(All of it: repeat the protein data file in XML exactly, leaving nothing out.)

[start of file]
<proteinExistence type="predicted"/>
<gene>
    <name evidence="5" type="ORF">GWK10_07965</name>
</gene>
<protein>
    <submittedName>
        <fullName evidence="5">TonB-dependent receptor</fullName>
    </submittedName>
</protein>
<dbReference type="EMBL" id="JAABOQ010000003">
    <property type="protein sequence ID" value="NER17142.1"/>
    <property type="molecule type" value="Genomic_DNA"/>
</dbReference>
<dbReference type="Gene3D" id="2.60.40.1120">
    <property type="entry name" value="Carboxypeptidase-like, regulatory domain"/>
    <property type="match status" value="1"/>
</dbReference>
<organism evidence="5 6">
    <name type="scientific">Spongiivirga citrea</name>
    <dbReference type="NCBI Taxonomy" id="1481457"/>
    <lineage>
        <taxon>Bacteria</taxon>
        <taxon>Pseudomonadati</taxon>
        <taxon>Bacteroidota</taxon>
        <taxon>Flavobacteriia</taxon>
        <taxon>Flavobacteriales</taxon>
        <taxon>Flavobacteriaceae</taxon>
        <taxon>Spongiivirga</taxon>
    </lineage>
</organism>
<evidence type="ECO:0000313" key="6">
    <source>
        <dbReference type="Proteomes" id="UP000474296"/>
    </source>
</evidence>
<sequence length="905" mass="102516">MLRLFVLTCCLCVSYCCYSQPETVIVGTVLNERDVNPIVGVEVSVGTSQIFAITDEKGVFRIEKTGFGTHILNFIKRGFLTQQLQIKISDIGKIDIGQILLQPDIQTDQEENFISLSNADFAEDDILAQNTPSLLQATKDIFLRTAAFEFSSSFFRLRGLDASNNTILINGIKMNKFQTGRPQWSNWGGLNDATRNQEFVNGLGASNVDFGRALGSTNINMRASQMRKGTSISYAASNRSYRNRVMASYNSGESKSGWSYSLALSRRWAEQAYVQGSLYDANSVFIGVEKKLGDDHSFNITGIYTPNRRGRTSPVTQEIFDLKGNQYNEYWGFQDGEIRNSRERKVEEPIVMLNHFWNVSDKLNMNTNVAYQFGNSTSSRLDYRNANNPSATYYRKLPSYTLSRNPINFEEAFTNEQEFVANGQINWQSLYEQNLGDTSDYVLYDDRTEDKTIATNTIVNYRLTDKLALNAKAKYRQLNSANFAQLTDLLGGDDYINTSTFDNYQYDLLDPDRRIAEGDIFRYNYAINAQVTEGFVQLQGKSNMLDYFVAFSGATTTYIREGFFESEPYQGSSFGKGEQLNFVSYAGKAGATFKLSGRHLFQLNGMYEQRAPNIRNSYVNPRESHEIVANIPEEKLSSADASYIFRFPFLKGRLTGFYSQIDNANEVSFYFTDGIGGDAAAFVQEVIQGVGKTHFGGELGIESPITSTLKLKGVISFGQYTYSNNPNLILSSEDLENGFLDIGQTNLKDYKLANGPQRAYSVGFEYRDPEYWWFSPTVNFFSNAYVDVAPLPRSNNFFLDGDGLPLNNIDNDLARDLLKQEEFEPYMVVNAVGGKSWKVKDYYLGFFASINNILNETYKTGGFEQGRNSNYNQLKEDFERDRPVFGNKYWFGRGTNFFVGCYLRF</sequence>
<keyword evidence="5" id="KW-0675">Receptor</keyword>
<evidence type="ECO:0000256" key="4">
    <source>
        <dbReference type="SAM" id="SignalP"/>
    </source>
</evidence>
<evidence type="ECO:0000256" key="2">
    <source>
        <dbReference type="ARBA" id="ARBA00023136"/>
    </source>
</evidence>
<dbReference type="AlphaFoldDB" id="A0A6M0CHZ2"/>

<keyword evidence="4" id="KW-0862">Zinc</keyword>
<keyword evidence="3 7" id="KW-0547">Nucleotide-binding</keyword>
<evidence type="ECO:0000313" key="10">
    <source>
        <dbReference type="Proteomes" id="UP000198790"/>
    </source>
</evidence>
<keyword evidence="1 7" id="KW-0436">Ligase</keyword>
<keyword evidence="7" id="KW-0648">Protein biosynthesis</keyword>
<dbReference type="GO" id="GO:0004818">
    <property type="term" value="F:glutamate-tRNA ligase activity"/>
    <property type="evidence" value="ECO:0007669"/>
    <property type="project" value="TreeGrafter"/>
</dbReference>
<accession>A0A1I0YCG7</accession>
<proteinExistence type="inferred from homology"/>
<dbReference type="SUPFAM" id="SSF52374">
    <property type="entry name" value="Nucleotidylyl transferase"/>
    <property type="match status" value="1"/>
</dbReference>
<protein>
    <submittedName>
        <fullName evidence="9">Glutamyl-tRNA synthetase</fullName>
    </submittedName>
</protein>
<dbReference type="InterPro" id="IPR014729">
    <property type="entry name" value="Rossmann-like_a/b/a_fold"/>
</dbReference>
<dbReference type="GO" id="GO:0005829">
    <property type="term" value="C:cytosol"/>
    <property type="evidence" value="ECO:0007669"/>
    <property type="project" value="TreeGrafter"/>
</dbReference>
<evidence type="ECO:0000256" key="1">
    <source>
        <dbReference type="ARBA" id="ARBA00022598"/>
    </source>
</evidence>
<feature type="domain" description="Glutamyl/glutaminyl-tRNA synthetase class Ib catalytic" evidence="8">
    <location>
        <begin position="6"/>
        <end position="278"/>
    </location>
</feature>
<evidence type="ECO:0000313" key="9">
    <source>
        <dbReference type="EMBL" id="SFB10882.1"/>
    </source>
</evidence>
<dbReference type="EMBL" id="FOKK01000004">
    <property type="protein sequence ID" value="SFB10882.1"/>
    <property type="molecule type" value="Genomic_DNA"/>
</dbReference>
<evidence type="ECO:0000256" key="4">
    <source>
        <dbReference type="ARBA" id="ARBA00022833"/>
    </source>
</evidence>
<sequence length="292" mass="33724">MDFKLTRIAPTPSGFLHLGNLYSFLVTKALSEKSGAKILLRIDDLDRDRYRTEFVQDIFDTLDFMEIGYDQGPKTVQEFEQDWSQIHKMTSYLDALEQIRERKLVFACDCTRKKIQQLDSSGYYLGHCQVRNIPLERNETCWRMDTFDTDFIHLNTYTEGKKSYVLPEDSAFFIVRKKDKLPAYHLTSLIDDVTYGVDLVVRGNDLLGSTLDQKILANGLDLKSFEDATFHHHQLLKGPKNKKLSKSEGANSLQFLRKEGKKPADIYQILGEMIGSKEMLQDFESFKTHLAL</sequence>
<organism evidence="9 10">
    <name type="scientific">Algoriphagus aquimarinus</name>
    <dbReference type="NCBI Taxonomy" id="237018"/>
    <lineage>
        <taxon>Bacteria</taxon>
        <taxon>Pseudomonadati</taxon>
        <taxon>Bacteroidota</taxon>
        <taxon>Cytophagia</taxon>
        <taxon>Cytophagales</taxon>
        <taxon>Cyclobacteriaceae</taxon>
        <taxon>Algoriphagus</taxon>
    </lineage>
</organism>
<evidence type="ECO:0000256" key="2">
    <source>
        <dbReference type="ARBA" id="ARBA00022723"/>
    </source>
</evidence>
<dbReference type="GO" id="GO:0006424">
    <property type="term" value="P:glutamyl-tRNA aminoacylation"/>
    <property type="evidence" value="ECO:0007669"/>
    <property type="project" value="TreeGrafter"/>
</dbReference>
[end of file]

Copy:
<proteinExistence type="predicted"/>
<gene>
    <name evidence="5" type="ORF">GWK10_07965</name>
</gene>
<protein>
    <submittedName>
        <fullName evidence="5">TonB-dependent receptor</fullName>
    </submittedName>
</protein>
<dbReference type="EMBL" id="JAABOQ010000003">
    <property type="protein sequence ID" value="NER17142.1"/>
    <property type="molecule type" value="Genomic_DNA"/>
</dbReference>
<dbReference type="Gene3D" id="2.60.40.1120">
    <property type="entry name" value="Carboxypeptidase-like, regulatory domain"/>
    <property type="match status" value="1"/>
</dbReference>
<organism evidence="5 6">
    <name type="scientific">Spongiivirga citrea</name>
    <dbReference type="NCBI Taxonomy" id="1481457"/>
    <lineage>
        <taxon>Bacteria</taxon>
        <taxon>Pseudomonadati</taxon>
        <taxon>Bacteroidota</taxon>
        <taxon>Flavobacteriia</taxon>
        <taxon>Flavobacteriales</taxon>
        <taxon>Flavobacteriaceae</taxon>
        <taxon>Spongiivirga</taxon>
    </lineage>
</organism>
<evidence type="ECO:0000313" key="6">
    <source>
        <dbReference type="Proteomes" id="UP000474296"/>
    </source>
</evidence>
<sequence length="905" mass="102516">MLRLFVLTCCLCVSYCCYSQPETVIVGTVLNERDVNPIVGVEVSVGTSQIFAITDEKGVFRIEKTGFGTHILNFIKRGFLTQQLQIKISDIGKIDIGQILLQPDIQTDQEENFISLSNADFAEDDILAQNTPSLLQATKDIFLRTAAFEFSSSFFRLRGLDASNNTILINGIKMNKFQTGRPQWSNWGGLNDATRNQEFVNGLGASNVDFGRALGSTNINMRASQMRKGTSISYAASNRSYRNRVMASYNSGESKSGWSYSLALSRRWAEQAYVQGSLYDANSVFIGVEKKLGDDHSFNITGIYTPNRRGRTSPVTQEIFDLKGNQYNEYWGFQDGEIRNSRERKVEEPIVMLNHFWNVSDKLNMNTNVAYQFGNSTSSRLDYRNANNPSATYYRKLPSYTLSRNPINFEEAFTNEQEFVANGQINWQSLYEQNLGDTSDYVLYDDRTEDKTIATNTIVNYRLTDKLALNAKAKYRQLNSANFAQLTDLLGGDDYINTSTFDNYQYDLLDPDRRIAEGDIFRYNYAINAQVTEGFVQLQGKSNMLDYFVAFSGATTTYIREGFFESEPYQGSSFGKGEQLNFVSYAGKAGATFKLSGRHLFQLNGMYEQRAPNIRNSYVNPRESHEIVANIPEEKLSSADASYIFRFPFLKGRLTGFYSQIDNANEVSFYFTDGIGGDAAAFVQEVIQGVGKTHFGGELGIESPITSTLKLKGVISFGQYTYSNNPNLILSSEDLENGFLDIGQTNLKDYKLANGPQRAYSVGFEYRDPEYWWFSPTVNFFSNAYVDVAPLPRSNNFFLDGDGLPLNNIDNDLARDLLKQEEFEPYMVVNAVGGKSWKVKDYYLGFFASINNILNETYKTGGFEQGRNSNYNQLKEDFERDRPVFGNKYWFGRGTNFFVGCYLRF</sequence>
<keyword evidence="5" id="KW-0675">Receptor</keyword>
<evidence type="ECO:0000256" key="4">
    <source>
        <dbReference type="SAM" id="SignalP"/>
    </source>
</evidence>
<evidence type="ECO:0000256" key="2">
    <source>
        <dbReference type="ARBA" id="ARBA00023136"/>
    </source>
</evidence>
<dbReference type="AlphaFoldDB" id="A0A6M0CHZ2"/>

<keyword evidence="4" id="KW-0862">Zinc</keyword>
<keyword evidence="3 7" id="KW-0547">Nucleotide-binding</keyword>
<evidence type="ECO:0000313" key="10">
    <source>
        <dbReference type="Proteomes" id="UP000198790"/>
    </source>
</evidence>
<keyword evidence="1 7" id="KW-0436">Ligase</keyword>
<keyword evidence="7" id="KW-0648">Protein biosynthesis</keyword>
<dbReference type="GO" id="GO:0004818">
    <property type="term" value="F:glutamate-tRNA ligase activity"/>
    <property type="evidence" value="ECO:0007669"/>
    <property type="project" value="TreeGrafter"/>
</dbReference>
<accession>A0A1I0YCG7</accession>
<proteinExistence type="inferred from homology"/>
<dbReference type="SUPFAM" id="SSF52374">
    <property type="entry name" value="Nucleotidylyl transferase"/>
    <property type="match status" value="1"/>
</dbReference>
<protein>
    <submittedName>
        <fullName evidence="9">Glutamyl-tRNA synthetase</fullName>
    </submittedName>
</protein>
<dbReference type="InterPro" id="IPR014729">
    <property type="entry name" value="Rossmann-like_a/b/a_fold"/>
</dbReference>
<dbReference type="GO" id="GO:0005829">
    <property type="term" value="C:cytosol"/>
    <property type="evidence" value="ECO:0007669"/>
    <property type="project" value="TreeGrafter"/>
</dbReference>
<evidence type="ECO:0000256" key="1">
    <source>
        <dbReference type="ARBA" id="ARBA00022598"/>
    </source>
</evidence>
<feature type="domain" description="Glutamyl/glutaminyl-tRNA synthetase class Ib catalytic" evidence="8">
    <location>
        <begin position="6"/>
        <end position="278"/>
    </location>
</feature>
<evidence type="ECO:0000313" key="9">
    <source>
        <dbReference type="EMBL" id="SFB10882.1"/>
    </source>
</evidence>
<dbReference type="EMBL" id="FOKK01000004">
    <property type="protein sequence ID" value="SFB10882.1"/>
    <property type="molecule type" value="Genomic_DNA"/>
</dbReference>
<evidence type="ECO:0000256" key="4">
    <source>
        <dbReference type="ARBA" id="ARBA00022833"/>
    </source>
</evidence>
<sequence length="292" mass="33724">MDFKLTRIAPTPSGFLHLGNLYSFLVTKALSEKSGAKILLRIDDLDRDRYRTEFVQDIFDTLDFMEIGYDQGPKTVQEFEQDWSQIHKMTSYLDALEQIRERKLVFACDCTRKKIQQLDSSGYYLGHCQVRNIPLERNETCWRMDTFDTDFIHLNTYTEGKKSYVLPEDSAFFIVRKKDKLPAYHLTSLIDDVTYGVDLVVRGNDLLGSTLDQKILANGLDLKSFEDATFHHHQLLKGPKNKKLSKSEGANSLQFLRKEGKKPADIYQILGEMIGSKEMLQDFESFKTHLAL</sequence>
<organism evidence="9 10">
    <name type="scientific">Algoriphagus aquimarinus</name>
    <dbReference type="NCBI Taxonomy" id="237018"/>
    <lineage>
        <taxon>Bacteria</taxon>
        <taxon>Pseudomonadati</taxon>
        <taxon>Bacteroidota</taxon>
        <taxon>Cytophagia</taxon>
        <taxon>Cytophagales</taxon>
        <taxon>Cyclobacteriaceae</taxon>
        <taxon>Algoriphagus</taxon>
    </lineage>
</organism>
<evidence type="ECO:0000256" key="2">
    <source>
        <dbReference type="ARBA" id="ARBA00022723"/>
    </source>
</evidence>
<dbReference type="GO" id="GO:0006424">
    <property type="term" value="P:glutamyl-tRNA aminoacylation"/>
    <property type="evidence" value="ECO:0007669"/>
    <property type="project" value="TreeGrafter"/>
</dbReference>